The fear is gone on Wall Street.
Apparently, there is nothing to worry about; stocks will no longer go down, and the lion will now sleep with the lamb.
I jest, of course, but if you read the financial press these days, or if you listen to the plethora of pumped-up pundits extolling the virtue of equities, you might come away with the idea that all is bliss in stock land. A case in point is a recent Wall Street Journal article titled, “Investors Finally Shed Fears.”
In the piece, we find out, “Individual investors are doing more stock trading. Mutual-fund companies are seeing money being put to work in both stocks and bonds. Advisers say they are hearing from investors who had been hunkered down for years but now are feeling more comfortable that another big meltdown isn’t lurking around the corner.”
The article does go on to point out that greed hasn’t completely replaced fear as Wall Street’s governing emotion, but quickly thereafter it goes into a litany of metrics confirming the great Wall Street fear kill.
Some of those metrics include the seven-week winning streak for the S&P 500 index, which is up 6.6% so far in this young 2013. Then there’s the Dow, which is up 6.7% year to date, and now trades above 14,000 and near its highest level ever.
Then there is the lack of fear, as measured by the “fear index” itself, the CBOE Volatility Index, which is better known as the VIX. The measure of volatility on S&P 500 options has languished below the 15 mark for all of 2013, and the following chart of the VIX shows the volatility index at its lowest point in years. The latest stint below 15 is the longest such stretch under this technically and psychologically significant level since early 2007.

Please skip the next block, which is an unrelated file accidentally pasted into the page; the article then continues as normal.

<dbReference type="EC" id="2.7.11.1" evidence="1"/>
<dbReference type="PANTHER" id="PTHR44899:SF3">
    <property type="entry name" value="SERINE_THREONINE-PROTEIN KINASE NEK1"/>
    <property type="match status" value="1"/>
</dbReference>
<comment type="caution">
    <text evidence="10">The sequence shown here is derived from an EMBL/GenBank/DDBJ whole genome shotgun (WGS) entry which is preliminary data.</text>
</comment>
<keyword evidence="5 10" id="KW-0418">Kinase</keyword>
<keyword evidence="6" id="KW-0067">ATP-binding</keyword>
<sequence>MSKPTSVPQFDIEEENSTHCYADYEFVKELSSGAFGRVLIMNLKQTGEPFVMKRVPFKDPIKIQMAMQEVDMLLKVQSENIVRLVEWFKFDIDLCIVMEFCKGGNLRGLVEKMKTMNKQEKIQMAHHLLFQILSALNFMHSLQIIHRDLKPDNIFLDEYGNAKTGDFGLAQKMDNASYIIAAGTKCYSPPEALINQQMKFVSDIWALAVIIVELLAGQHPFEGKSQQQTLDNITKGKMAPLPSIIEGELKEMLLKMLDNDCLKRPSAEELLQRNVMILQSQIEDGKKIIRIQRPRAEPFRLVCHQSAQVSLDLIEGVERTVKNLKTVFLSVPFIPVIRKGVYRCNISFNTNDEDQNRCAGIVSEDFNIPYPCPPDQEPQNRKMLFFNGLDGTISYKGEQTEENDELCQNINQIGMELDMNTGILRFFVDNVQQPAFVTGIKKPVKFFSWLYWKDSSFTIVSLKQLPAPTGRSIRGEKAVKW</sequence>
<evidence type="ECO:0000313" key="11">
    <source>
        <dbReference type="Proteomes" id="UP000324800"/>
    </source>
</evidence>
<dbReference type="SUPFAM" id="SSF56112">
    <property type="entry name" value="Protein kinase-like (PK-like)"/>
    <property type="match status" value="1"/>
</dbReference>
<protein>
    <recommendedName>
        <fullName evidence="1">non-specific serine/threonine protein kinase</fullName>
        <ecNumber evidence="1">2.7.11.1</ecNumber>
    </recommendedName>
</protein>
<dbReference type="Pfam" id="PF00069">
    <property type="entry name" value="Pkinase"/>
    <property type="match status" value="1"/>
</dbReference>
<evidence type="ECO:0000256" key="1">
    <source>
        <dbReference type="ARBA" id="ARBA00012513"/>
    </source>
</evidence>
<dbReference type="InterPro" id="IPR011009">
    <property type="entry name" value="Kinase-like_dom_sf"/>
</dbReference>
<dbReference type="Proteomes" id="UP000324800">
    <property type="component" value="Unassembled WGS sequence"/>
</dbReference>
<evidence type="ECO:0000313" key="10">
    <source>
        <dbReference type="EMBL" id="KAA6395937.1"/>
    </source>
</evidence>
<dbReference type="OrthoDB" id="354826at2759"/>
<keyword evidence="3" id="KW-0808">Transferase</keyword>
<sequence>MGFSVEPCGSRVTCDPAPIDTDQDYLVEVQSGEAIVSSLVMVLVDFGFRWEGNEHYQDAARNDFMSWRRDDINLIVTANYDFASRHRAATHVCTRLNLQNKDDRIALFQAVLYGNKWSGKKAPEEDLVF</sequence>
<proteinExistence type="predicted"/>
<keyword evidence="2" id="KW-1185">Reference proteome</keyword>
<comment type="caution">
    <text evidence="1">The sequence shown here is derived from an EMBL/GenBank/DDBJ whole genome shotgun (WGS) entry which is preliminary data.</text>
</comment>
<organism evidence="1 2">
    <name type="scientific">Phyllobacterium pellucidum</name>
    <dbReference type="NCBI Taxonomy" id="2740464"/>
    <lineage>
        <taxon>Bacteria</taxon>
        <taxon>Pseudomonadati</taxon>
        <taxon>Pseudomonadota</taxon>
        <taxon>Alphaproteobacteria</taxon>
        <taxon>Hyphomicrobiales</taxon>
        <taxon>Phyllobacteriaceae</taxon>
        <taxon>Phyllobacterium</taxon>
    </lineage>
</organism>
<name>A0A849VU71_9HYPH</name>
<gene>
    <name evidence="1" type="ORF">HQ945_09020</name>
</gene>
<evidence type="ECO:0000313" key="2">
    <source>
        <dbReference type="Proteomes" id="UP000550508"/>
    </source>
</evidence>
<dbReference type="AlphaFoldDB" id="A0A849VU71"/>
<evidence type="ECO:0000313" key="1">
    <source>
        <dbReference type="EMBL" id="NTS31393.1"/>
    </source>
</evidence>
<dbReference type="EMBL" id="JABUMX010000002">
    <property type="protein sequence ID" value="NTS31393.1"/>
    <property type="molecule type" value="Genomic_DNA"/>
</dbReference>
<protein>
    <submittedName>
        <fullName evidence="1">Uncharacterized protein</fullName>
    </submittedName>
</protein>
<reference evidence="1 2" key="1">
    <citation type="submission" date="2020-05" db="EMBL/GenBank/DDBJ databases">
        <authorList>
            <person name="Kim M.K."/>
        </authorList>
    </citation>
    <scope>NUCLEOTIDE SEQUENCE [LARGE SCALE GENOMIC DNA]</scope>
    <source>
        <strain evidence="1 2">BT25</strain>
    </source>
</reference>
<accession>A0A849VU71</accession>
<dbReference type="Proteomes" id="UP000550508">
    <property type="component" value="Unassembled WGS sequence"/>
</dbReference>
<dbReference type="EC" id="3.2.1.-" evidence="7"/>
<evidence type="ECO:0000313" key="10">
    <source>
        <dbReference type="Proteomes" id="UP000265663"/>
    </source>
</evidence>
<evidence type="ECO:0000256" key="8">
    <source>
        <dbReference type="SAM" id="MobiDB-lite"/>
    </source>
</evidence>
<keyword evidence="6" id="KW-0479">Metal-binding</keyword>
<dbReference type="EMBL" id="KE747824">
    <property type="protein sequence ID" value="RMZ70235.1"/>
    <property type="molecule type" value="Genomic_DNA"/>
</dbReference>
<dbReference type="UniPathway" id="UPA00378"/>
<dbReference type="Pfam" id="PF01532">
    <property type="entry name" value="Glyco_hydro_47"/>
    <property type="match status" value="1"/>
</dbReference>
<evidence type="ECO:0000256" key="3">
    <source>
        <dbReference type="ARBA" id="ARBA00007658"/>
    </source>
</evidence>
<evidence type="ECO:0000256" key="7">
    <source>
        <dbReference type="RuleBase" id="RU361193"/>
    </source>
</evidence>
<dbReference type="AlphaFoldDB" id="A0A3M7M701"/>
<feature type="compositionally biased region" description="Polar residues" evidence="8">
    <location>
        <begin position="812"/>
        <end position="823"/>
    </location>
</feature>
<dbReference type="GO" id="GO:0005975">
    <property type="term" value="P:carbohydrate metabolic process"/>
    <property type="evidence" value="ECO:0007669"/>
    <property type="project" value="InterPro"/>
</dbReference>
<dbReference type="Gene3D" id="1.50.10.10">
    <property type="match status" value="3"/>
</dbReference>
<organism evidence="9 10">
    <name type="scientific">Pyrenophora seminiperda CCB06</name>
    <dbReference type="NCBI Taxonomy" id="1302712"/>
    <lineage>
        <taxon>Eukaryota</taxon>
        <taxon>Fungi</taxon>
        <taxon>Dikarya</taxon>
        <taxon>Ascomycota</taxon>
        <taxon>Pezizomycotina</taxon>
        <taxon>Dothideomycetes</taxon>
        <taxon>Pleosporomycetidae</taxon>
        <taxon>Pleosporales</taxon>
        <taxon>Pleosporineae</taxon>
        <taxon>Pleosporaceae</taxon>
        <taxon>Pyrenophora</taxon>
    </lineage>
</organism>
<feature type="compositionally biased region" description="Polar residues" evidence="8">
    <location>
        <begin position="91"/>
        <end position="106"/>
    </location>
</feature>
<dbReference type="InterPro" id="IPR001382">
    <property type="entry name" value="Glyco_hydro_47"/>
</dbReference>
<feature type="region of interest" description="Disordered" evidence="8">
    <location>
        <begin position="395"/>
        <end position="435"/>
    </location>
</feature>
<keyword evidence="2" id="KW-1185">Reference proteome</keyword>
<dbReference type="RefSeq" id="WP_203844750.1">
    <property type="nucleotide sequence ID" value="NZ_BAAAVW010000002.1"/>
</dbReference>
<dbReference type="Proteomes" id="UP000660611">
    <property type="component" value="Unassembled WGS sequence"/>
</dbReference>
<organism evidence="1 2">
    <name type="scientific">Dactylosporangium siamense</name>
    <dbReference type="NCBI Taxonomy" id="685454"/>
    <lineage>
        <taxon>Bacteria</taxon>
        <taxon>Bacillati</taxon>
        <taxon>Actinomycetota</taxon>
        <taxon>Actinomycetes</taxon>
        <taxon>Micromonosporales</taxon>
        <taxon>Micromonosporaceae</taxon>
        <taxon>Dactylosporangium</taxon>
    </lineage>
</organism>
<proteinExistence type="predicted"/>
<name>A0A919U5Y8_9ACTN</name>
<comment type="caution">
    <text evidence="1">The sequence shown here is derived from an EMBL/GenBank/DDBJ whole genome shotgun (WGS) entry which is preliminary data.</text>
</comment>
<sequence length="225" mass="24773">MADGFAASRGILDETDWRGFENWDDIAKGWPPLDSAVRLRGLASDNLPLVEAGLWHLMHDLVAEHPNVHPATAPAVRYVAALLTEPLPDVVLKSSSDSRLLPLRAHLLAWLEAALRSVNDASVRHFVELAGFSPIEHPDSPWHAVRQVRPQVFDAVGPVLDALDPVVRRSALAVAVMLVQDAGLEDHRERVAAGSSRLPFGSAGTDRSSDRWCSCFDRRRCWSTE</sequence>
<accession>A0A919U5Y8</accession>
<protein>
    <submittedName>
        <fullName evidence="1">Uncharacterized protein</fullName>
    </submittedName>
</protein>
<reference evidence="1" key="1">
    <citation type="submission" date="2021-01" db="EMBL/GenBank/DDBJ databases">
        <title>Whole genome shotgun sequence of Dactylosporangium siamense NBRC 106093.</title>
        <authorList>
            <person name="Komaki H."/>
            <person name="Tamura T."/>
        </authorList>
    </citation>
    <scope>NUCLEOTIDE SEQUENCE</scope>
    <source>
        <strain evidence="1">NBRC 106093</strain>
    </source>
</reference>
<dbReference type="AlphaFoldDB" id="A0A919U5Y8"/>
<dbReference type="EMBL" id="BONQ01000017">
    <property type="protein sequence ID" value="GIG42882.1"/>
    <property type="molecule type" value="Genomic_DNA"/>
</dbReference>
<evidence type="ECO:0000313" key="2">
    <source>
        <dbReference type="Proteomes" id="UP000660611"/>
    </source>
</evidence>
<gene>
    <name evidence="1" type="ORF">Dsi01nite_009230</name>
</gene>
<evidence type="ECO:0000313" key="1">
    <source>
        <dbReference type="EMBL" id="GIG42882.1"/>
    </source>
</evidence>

Indeed, judging by these metrics, fear has been swatted down and tossed in the trash by investors, and that means more buying to come — until, of course, it doesn’t.
In recent weeks, I’ve said that the beginning of 2013 reminds me of 2008; when everyone was über bullish on stocks, and nobody thought the major averages would ever drop significantly. Well, we know that notion was faulty, and we know that anyone saying stocks can’t go down again is living a pipedream, too.
I think now, more than ever, investors need to cultivate a strong fear instinct, because it is precisely when there is no fear in the markets that things tend to drop very, very fast. Will there be more buying in 2013? Quite possibly, but we also could witness a serious sell-off if we see a continuation of the downbeat economic data lurking behind the bullish curtain.
Poor revenues from retail giant WalMart (WMT), higher gasoline prices, sluggish growth in Europe, and weak U.S. gross domestic product (GDP) and employment growth are just some of the reasons that could put fear back on Wall Street’s front burner and heat things up significantly for all of those fearless bulls rushing back into stocks.
To find out when it’s time to get back into equities once the current greed and fear cycle tempers, check out my Successful Investing investment newsletter today.
On Strength and Repair
“The world breaks everyone, and afterward, some are strong at the broken places.”
If you’re human, you’re going to experience sorrow, sadness and heartbreak. But it’s how you emerge from these that determine your existence. Often, coming out stronger in the broken places is the difference between being happy, and living a life of pain.
To read my e-letter from last week, please click here. I also invite you to comment about my column in the space provided below.
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